Ichmad Hamed is a young Palestinian boy living in a small village controlled by the Israeli army. While innocently chasing a butterfly across a field outside their home his 3-year-old sister, Ama, is blown up by a land mine. Not long afterwards his family is forcibly removed from their comfortable home and assigned to live in a mud hut. Ichmad is bitter about his family’s circumstances and decides that possibly the rebels have the right idea. This leads to one poor decision on his part causing his father to be imprisoned for 14 years. Guilty over his father’s imprisonment Ichmad vows to try and change things for his family, but instead of getting better, the harder he tries the more things seem to become continually worse.

The only constant is his life is the almond tree that grows beside their ramshackle home. That tree is the source of much of their meager food supply; it is Ichmad’s refuge and the site of his biggest downfall. Eventually it also becomes the place of his greatest sorrow. But it is his constant.

Ichmad is, however, blessed with an uncanny intellect when it comes to math and science so with the help of a kind and determined teacher and against his mother’s wishes he enters a math contest and succeeds in winning a scholarship to an Israeli university. He chooses to make this the beginning of a better life for himself and his family. Leaving behind a crippled brother, his mother and younger siblings he departs for school despite knowing his family will be left in dire straits.

Ichmad feels the full support and wisdom of his father through letters but it is never easy for Ichmad as he is determined to do well at school and make something of himself. He manages to win over one his greatest nay-sayers, the Israeli professor who at one point had him expelled from classes. The unlikely and very cautious relationship between the two turns into Ichmad’s saving grace.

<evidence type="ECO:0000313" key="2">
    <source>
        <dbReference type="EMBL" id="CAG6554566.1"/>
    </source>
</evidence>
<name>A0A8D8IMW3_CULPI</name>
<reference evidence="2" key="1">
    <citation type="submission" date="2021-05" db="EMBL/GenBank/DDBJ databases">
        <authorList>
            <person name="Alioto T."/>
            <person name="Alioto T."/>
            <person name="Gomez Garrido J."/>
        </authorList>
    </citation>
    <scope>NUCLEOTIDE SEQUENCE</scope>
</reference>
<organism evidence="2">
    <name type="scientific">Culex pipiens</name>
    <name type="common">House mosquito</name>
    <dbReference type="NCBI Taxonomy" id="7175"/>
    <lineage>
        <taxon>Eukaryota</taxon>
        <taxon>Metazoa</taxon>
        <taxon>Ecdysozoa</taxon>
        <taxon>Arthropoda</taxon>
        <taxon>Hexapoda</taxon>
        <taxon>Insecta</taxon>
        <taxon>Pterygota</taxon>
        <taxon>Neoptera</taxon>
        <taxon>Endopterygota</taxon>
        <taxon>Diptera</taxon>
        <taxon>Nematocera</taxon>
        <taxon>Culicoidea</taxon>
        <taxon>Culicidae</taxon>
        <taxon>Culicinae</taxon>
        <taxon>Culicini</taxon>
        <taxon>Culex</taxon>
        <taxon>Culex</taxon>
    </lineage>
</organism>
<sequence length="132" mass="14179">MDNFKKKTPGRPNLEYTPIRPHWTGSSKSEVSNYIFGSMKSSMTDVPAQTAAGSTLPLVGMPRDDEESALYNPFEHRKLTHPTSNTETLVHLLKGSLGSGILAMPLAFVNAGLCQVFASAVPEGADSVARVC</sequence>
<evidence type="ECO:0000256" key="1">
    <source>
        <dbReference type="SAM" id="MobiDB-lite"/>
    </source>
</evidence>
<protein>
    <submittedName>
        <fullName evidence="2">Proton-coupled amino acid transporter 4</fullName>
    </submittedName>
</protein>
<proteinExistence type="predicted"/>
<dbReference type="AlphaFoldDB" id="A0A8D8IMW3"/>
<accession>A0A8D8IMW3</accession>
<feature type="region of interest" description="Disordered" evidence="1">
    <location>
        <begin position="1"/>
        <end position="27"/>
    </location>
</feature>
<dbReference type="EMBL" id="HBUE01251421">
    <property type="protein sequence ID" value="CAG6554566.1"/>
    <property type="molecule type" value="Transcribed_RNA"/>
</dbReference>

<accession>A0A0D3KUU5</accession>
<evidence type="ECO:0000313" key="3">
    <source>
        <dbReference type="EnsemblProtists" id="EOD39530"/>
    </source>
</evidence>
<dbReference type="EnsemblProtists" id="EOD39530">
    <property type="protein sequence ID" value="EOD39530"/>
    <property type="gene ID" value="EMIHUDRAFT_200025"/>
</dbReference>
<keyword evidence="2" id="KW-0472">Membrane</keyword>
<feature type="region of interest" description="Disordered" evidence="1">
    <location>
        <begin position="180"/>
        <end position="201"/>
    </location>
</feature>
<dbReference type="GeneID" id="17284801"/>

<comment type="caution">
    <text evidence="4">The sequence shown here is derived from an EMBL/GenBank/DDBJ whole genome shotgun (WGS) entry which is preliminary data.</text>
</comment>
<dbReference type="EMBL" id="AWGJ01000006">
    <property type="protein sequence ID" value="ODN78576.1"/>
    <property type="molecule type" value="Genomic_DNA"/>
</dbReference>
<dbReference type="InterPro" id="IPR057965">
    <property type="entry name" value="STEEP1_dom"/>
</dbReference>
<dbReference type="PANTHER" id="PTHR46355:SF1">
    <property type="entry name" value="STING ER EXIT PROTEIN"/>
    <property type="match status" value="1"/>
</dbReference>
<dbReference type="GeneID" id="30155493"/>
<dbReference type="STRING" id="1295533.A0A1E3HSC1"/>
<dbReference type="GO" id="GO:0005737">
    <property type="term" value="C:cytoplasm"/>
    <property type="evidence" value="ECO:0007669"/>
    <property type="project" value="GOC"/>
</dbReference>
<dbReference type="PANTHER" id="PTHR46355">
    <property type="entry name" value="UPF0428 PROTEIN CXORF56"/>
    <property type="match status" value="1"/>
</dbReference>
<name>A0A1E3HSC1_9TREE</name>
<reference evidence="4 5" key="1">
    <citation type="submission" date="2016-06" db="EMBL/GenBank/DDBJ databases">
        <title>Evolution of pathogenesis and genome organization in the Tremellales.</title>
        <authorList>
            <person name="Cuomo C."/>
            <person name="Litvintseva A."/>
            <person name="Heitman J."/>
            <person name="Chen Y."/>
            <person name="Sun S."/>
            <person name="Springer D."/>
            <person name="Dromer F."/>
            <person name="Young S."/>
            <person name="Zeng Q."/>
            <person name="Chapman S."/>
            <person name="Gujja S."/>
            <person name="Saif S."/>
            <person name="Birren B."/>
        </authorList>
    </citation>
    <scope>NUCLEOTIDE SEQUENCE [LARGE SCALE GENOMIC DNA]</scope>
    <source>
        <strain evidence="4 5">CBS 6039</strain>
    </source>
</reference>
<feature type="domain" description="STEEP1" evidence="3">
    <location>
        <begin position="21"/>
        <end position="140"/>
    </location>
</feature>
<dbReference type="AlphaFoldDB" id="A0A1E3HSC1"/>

With a move to America and a prestigious position at an American university Ichmad becomes a little more “westernized” and eventually takes an Israeli/American wife. But in gaining a wife he loses a brother.

Fifty years later Ichmad is still haunted by his missing brother and the need to make his family whole again.

Despite the all too real horrors of religious and race intolerance, poverty, injustice, cruelty and war this is a wonderful book. It is sad, it will pull at your heartstrings, it may make you cry and yet somehow it manages to be uplifting at the same time. I was enthralled from the first page to the last. Ms. Corasanti has given her readers a book that takes you on an unforgettable journey with Ichmad’s family. She shows us the depths of despair, the strength of family and love and how sometimes even the pinnacle of success can be overshadowed by loss, unsaid words and unresolved arguments. The book is rich with the texture and the culture of the Middle East and there are very vivid descriptions of landscapes both ugly and lovely.

I can’t leave this review without acknowledging the fact that some people (those with stronger political and religious views that myself) will undoubtedly find this story one-sided. It is! It is the fictionalized story of one man and one family.

Although the subject matter and locale are different I cannot help but draw comparisons to “The Kite Runner”. This book also proves that no matter what life throws at you, whatever decisions you make be they good or bad, if it is important enough to you and you are determined enough … “you can be good again”.